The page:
Specific Features SEARCH
Locality SEARCH
Web Sites INDEX
Malverns Worldwide
Malvern Bookshop
British National Parks


NGR 78081 44297
Site Number: C82
By Bruce Osborne and Cora Weaver (C) 2012
Area 4. West Malvern Springs and Wells
Malvern Hills, England

Location: in the garden of a modern bungalow in St Andrew's Road
Description: archaeology in a garden near a former railway cutting

In May 1864 a new railway line opened between Great Malvern and Tewkesbury. Where the steam trains ran between Malvern Wells Common and St Andrew's Road they passed through a very deep cutting. The cutting has now been filled in, and the ground is level, so it is difficult today to imagine how it used to look.

Straddling the cutting was an aqueduct. It was made of lead; the bottom was approximately 18 inches wide, and the sides about 10 inches deep. Water flowed through the aqueduct from Malvern Wells Common downhill towards the common on Longridge Road. Each end of the aqueduct was at ground level, so it was easy for children to get on to. Which is what they did. In the 1930s one local lady recalls bounding effortlessly across it on many occasions. When an evacuee arrived from Birmingham in 1939, she was dared to cross it. She was scared to venture forth but with much urging from other children she cautiously made her way safely to the other side. With hindsight, it is unanimously agreed that if anyone had fallen onto the railway track beneath they would have been killed. Perhaps to the relief of many, the line closed in1952, the aqueduct dismantled, and the cutting filled in, but some old maps marked 'aqueduct' show its exact location.

In the 1930s and early '40s children used to play on the common on Longridge Road, which was dry and sprinkled with harebells and quaker grasses. Towards the end of the Second World War the common was ploughed up to grow wheat and after that the ecology of the common changed. It changed to a wet, boggy common, alive with bog-cotton and water-iris. This may have had more to do with the dismantling of the aqueduct than the ploughing.

One of the latest discoveries of an unsuspected water feature comes from a local Friend of Malvern Springs and Wells.[1] While exploring the remains of a substantial watercourse flowing through his garden, the owner of a nearby bungalow unearthed a heavy stone slab with an iron inset that looked like the base of a pump. This is believed to have had something to do with the eastern end of the aqueduct, and the watercourse is likely the one that previously had flowed through the aqueduct.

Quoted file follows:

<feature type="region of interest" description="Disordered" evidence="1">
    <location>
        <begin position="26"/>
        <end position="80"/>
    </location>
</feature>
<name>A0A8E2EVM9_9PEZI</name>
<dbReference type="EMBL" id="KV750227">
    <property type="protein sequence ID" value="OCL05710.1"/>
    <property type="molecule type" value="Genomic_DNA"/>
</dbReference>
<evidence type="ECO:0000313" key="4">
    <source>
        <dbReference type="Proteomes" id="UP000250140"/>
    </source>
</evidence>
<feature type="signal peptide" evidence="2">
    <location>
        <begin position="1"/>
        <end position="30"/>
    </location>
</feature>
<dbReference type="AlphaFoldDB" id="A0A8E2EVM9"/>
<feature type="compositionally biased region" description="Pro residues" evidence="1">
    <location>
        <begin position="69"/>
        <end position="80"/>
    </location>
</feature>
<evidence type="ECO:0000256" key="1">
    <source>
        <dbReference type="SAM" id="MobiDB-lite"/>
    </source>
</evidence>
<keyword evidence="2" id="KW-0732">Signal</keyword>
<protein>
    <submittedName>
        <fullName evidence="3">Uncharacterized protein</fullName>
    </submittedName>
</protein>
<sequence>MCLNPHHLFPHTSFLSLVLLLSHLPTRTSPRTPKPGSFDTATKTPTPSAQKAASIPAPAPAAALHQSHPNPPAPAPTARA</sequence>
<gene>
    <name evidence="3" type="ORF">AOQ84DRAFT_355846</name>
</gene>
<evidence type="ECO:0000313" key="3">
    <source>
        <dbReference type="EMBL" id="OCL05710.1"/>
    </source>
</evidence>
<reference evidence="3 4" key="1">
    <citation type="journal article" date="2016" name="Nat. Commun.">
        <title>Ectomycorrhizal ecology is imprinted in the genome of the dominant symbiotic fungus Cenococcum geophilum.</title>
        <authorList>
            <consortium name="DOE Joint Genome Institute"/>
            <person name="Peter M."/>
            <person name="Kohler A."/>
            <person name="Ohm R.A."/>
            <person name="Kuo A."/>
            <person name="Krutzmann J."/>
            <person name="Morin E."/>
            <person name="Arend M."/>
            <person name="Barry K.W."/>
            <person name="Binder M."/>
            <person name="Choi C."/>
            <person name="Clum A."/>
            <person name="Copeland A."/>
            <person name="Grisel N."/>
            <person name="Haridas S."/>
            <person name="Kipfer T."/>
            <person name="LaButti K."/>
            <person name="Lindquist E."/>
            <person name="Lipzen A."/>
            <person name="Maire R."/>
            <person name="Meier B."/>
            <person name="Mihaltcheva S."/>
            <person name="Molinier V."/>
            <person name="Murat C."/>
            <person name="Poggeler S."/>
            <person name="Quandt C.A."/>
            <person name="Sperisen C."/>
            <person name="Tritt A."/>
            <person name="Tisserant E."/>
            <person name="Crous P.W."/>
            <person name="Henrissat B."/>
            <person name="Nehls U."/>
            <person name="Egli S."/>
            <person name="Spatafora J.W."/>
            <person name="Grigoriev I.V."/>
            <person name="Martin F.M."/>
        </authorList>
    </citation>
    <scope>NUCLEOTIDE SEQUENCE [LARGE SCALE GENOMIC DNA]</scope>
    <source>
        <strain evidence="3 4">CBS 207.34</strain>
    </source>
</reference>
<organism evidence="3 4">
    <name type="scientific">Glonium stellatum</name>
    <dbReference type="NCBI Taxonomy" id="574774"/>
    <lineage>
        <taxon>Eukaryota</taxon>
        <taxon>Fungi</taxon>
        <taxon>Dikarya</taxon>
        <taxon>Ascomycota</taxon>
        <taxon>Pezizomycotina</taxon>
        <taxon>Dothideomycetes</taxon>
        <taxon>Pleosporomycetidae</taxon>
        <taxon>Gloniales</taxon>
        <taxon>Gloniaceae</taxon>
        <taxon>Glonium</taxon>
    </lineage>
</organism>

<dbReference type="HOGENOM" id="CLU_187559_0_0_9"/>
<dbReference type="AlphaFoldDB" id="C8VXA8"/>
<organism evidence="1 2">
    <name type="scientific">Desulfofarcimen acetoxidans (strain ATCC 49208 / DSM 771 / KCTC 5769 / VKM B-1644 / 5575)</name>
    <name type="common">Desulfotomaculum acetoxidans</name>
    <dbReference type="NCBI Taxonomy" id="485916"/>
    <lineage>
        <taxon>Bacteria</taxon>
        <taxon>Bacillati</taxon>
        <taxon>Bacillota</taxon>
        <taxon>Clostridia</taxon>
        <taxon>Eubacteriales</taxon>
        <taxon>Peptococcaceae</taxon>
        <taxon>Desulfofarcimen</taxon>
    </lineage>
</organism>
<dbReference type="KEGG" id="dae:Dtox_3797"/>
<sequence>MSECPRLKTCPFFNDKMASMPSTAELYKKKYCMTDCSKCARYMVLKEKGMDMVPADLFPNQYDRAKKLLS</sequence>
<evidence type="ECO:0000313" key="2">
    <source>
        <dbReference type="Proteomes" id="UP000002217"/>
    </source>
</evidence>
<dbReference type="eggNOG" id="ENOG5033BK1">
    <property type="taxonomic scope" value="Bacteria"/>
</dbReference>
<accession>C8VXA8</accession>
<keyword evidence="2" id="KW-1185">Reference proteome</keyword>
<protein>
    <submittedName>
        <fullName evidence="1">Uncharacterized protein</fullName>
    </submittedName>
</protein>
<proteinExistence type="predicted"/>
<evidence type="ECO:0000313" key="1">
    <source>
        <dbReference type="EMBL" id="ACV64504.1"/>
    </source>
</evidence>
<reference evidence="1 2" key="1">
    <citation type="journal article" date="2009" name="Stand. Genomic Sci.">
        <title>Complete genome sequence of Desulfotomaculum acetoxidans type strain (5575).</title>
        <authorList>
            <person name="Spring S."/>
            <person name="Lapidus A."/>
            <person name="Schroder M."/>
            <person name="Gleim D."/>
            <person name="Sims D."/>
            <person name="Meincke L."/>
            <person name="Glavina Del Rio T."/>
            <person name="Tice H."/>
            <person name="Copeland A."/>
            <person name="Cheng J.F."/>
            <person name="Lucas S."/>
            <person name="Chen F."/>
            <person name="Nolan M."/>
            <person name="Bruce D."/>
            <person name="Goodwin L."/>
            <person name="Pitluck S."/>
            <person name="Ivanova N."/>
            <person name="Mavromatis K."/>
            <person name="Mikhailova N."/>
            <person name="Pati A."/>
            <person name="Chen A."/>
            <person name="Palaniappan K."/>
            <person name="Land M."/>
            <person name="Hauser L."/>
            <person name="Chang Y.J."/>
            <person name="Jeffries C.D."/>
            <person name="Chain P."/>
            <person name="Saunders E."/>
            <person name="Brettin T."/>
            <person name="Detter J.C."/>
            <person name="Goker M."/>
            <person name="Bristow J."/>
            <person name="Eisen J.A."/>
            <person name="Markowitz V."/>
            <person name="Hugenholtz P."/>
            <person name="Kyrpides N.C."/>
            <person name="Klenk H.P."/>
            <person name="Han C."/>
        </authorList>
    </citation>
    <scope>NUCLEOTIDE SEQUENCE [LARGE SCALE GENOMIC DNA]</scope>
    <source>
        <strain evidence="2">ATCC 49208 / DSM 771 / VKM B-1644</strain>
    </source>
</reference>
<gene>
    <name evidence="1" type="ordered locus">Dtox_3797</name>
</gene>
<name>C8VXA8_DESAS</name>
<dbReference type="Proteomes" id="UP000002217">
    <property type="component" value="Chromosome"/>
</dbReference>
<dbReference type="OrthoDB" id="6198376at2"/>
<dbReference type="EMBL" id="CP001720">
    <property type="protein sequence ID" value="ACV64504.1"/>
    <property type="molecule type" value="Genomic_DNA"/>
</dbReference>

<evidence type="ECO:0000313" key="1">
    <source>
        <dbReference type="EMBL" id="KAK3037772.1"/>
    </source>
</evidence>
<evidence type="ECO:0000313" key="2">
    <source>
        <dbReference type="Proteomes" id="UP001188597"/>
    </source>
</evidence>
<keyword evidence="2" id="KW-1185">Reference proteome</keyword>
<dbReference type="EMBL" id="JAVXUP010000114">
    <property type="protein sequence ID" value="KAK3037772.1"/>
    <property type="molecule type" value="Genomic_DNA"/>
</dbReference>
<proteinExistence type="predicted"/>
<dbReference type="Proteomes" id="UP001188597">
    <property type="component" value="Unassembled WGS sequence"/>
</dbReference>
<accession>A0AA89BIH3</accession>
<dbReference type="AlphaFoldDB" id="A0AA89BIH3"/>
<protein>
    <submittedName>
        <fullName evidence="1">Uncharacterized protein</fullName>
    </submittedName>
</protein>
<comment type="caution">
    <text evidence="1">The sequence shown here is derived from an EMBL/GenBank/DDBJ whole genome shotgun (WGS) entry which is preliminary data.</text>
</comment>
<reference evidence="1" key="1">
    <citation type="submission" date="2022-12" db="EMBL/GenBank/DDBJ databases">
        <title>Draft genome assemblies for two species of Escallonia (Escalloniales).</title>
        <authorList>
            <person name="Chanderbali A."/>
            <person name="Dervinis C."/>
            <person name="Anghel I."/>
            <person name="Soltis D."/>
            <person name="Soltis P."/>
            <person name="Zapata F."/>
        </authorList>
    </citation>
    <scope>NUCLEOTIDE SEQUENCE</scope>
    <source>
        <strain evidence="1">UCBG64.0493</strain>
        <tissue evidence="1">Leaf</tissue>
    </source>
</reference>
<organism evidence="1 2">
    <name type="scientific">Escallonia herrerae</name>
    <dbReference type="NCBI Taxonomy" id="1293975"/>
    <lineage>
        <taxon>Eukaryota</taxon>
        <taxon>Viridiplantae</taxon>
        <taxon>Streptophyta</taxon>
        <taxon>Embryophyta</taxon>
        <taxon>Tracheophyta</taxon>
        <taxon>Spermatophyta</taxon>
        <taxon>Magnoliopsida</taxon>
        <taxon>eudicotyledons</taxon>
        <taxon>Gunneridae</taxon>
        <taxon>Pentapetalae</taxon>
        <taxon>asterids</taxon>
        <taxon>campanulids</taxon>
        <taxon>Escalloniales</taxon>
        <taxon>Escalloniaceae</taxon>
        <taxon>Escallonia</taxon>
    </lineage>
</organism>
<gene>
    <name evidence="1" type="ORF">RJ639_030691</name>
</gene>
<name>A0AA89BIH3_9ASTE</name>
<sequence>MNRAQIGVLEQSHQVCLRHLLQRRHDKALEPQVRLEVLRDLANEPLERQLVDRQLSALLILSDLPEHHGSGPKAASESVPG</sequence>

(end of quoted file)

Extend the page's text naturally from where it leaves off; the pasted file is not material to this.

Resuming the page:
On the other side of the Ledbury-Malvern railway nearby is an enclosure with iron railings. This is a reservoir and may be part of the same water system. There was once a pumping station on the common nearby but in November 1912 the local Council decided to demolish it and sell the materials.[2]

Local Friend of Malvern Springs and Wells displays aqueduct archaeology found in his garden, adjacent to the line of the old railway cutting.

[1] Friends of Malvern Springs and Wells, Newsletter 7, March 2005.
[2] Minutes of Malvern Urban District Council 3 November 1912.

The map alongside is a small section of our more comprehensive map of the area. For the complete map together with a description and history of this site see "Celebrated Springs of the Malvern Hills" (2012).
Click on web site below or the top banner to go to the Site Index. 

Website: Click Here



Celebrated Springs of 


A definitive work that is the culmination of 20 years researching the springs and wells of the Malvern Hills, published by Phillimore. This is the ideal explorers guide enabling the reader to discover the location and often the astounding and long forgotten history of over 130 celebrated springs and wells sites around the Malvern Hills. The book is hard back with dust cover, large quarto size with lavish illustrations and extended text. Celebrated Springs contains about 200 illustrations and well researched text over a similar number of pages, together with seven area maps to guide the explorer to the locations around the Malvern Hills. It also includes details on the long history of bottling water in the Malvern Hills.

Written by Bruce Osborne and Cora Weaver, this book is available on-line for £15.00 (delivered UK) - click Malvern Bookshop on the green panel top left. Alternatively send a cheque payable to Cora Weaver with your name and address to 4 Hall Green, Malvern, Worcs. WR14 3QX.

Malvern Hills - arguably Britain's original National Park
Built Up Location
A Spring, Spout, Fountain or Holy Well Site
1 SPLASH - Lost - Nothing Much To See
On Private Property
Not Open To Public
Free Parking Nearby

(c)2023 SPAS Research Fellowship Terms & Conditions